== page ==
For many years, China dominated the emerging markets spotlight. At one point, it commanded a weight of nearly one-third of the market capitalization of major indexes. These days, the country has a somewhat reduced representation in cap-weighted indexes, but many see another rising emerging markets star on the horizon – India.
There are several things in the country’s favor. Prime Minister Narendra Modi is a pro-business leader and has instituted key reforms. India also recently claimed the crown of the most populous country from China, with a much younger citizenry – which translates into favorable demographics.
Today, it represents nearly 16% of the MSCI Emerging Markets Investable Market Index, and Goldman Sachs recently forecast that India would become the world’s second-largest economy by 2075.
There are currently 15 ETFs targeting India’s markets. However, investors seem to be wary of getting granular when it comes to investing in the country. While all of the broad market unleveraged ETFs have more than $100 million in assets under management, more targeted strategies seem to have largely missed out on investor interest, unless they’re the $277 million (SMIN ), which incidentally is up 14.32% so far in 2023.
Interestingly, most of these more specific funds have outperformed the broad Indian market as represented by the $5.2 billion (INDA ) in 2023 – sometimes by significant margins. There are several ETFs targeting slices of India’s markets that have been overlooked by investors, though their performance has been pretty strong relative to the broad market.
Consumers & Growth
The largest of these ETFs is the $97.8 million (INCO ), and it’s no wonder it’s drawn the most investor interest. It targets companies serving the Indian consumer, a growing demographic as the country sees its wealth increase, with a strengthening middle class that has disposable income. The fund has a year-to-date return of 17.6% versus a 6.2% increase for INDA. INCO holds securities representing 30 companies and has an expense ratio of 0.75%.
The $54.7 million (GLIN ) has almost $55 million in assets under management and an expense ratio of 0.77%. The fund targets India’s growth companies and has a total of 85 holdings, with the information technology and financials sectors representing 23.4% and 20.4% of the portfolio, respectively. GLIN is up 12.5% YTD, doubling INDA’s return during the same period.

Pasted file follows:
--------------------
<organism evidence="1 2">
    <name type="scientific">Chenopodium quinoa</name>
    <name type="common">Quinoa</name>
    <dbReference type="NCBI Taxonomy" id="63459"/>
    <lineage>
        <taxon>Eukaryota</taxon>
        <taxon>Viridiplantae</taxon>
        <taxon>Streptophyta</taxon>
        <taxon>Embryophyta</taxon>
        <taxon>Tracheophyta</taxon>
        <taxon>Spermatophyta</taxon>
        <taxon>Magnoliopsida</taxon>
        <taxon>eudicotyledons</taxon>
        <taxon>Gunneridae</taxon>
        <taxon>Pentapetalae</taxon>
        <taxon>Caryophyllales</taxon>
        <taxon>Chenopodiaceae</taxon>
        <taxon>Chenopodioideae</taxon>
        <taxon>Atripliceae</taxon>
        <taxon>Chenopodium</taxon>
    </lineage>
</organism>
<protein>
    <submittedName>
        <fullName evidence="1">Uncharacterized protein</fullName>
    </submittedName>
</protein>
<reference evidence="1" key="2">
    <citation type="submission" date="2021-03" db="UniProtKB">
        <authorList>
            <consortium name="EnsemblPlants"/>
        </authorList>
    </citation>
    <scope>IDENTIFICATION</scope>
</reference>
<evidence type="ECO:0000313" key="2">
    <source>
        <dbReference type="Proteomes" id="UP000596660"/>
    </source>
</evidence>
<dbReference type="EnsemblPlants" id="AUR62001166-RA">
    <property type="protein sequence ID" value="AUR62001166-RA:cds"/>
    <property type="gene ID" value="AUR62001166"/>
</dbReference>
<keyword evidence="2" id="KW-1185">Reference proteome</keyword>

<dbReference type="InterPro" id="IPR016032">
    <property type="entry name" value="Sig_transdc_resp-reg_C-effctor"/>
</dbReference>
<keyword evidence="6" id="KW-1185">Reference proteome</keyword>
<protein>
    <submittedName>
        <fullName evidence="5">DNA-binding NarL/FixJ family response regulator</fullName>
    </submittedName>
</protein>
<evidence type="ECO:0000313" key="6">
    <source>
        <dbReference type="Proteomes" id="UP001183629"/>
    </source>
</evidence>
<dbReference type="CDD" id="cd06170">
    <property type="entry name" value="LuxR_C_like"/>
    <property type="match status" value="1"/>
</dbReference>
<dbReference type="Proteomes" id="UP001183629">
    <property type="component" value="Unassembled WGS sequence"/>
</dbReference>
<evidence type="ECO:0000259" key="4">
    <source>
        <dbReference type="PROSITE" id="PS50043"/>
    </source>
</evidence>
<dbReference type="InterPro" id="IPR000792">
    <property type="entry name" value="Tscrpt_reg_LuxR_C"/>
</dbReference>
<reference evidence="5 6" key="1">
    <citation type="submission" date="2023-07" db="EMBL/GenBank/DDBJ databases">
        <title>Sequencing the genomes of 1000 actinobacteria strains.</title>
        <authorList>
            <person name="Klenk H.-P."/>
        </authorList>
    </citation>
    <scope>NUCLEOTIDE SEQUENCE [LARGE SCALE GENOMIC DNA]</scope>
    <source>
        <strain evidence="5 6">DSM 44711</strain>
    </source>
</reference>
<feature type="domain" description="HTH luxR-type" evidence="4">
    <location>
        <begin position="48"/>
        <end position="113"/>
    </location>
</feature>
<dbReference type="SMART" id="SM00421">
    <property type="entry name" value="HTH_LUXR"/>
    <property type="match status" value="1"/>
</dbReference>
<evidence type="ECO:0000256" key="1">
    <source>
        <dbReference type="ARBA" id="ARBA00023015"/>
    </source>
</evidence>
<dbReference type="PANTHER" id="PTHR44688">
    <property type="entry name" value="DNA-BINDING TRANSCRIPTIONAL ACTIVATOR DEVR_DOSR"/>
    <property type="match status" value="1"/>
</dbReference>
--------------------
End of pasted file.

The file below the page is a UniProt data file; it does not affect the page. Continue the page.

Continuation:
The (INDF ) only has $7 million. It’s not yet three years old and covers the 20 largest financial services companies in India. The small number of portfolio holdings could be off-putting to some investors. However, it has done fairly well, returning almost 11% year-to-date. INDF has an expense ratio of 0.75%.
One of these more narrow ETFs in terms of coverage is the (IXSE ), which excludes companies that are under government ownership or control. IXSE has a very similar sector breakdown to INDA. Both include finance as their largest sector. But while it represents nearly 27% of INDA’s portfolio, it only has a weighting of 20% in IXSE. The two funds also have fairly similar performance. IXSE leads INDA by a handful of basis points, with a return of 6.7% year to date. IXSE has an expense ratio of 0.58% and $6.7 million in assets.
Internet & Digitization
The (INQQ ) is even smaller with less than $6 million in assets, though it only launched about a year ago. INQQ invests in companies operating in the internet and e-commerce spaces in India. The fund is up 18.5% year-to-date, the highest return of any ETF in the article. That’s also almost three times INDA’s return during the same period.
The (DGIN ) is the smallest of the funds with just $2.3 million. It targets companies helping to drive the digital revolution taking place within India’s economy. DGIN has 37 holdings in its portfolio. It’s up 12.77% year-to-date, and it comes with an expense ratio of 0.71%.
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